AUGUSTA – To mark National Suicide Prevention Awareness Month in September, the Maine Center for Disease Control and Prevention (Maine CDC) is sharing the message that suicide prevention is up to all of us, and that anyone can save a life. Maine CDC promotes the National Suicide Prevention Lifeline's #BeThe1To campaign (www.BeThe1To.com) and encourages individuals to recognize and intervene when someone they know may be at risk of suicide.
Support for Mainers at risk of suicide is critical. Since 1999, suicide death rates have increased in nearly every state, rising more than 30% in half the states. In Maine, suicide death rates increased by 27% from 1999 through 2016, and suicide is the second leading cause of death among Maine youth and adults ages 10-35. Family members, friends, and co-workers can all play a critical role by helping find care and support for those struggling with thoughts of suicide.
"Asking someone if they are thinking about killing themselves does not increase their risk of attempting suicide," said Maine CDC Director Nirav D. Shah. "For someone contemplating suicide, knowing that someone cares and can connect them to help may be the thing that saves their life."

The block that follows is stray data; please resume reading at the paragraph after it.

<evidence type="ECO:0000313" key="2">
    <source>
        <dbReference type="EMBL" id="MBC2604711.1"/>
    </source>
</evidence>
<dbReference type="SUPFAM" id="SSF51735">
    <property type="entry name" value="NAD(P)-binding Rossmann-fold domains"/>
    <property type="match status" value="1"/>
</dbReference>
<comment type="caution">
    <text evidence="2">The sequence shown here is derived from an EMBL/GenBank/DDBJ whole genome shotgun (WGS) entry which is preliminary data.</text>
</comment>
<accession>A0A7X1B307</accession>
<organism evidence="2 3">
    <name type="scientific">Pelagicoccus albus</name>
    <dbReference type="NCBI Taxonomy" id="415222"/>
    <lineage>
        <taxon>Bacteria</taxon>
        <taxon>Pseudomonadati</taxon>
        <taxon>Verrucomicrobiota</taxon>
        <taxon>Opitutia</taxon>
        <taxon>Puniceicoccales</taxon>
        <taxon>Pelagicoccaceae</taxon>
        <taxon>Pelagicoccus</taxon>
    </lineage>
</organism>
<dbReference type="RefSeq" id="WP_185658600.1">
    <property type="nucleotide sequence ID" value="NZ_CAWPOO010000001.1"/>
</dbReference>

"The statistics regarding youth suicide are alarming," said Dr. Todd Landry, Director of Maine's Office of Child and Family Services, which oversees child welfare and children's behavioral health services. "Suicide is more common among vulnerable youth, so I encourage adults to engage with the youth in their lives – talk to them, ask them questions, and connect with them. For a youth who is struggling, that connection to a trusted adult who loves and cares about them can have tremendous importance."
Doctors and counselors have a chance to intervene with those at risk. Sixty-four percent of people who attempt suicide visit their doctor in the month before their attempt and 38% do so in the week before. The Maine CDC is promoting the Suicide Safer Care Training Portal (sweetser.academy.reliaslearning.com/), a resource developed in partnership with the Sweetser Training Institute, to help providers reduce the risk of suicide among people in their care. This resource offers free, evidence-based online training in suicide risk screening, intervention, treatment, and support.
"Screening and high-quality care for suicide risk should be as routine as screening and caring for a person with diabetes," said Director Shah. "People need to know it is a sign of strength to say they are struggling, and that help is available."
If you are thinking about suicide or are aware of someone who is, reach out for help. Contact the Maine Crisis Hotline at 1-888-568-1112 or the National Suicide Prevention Lifeline at 1-800-273-8255.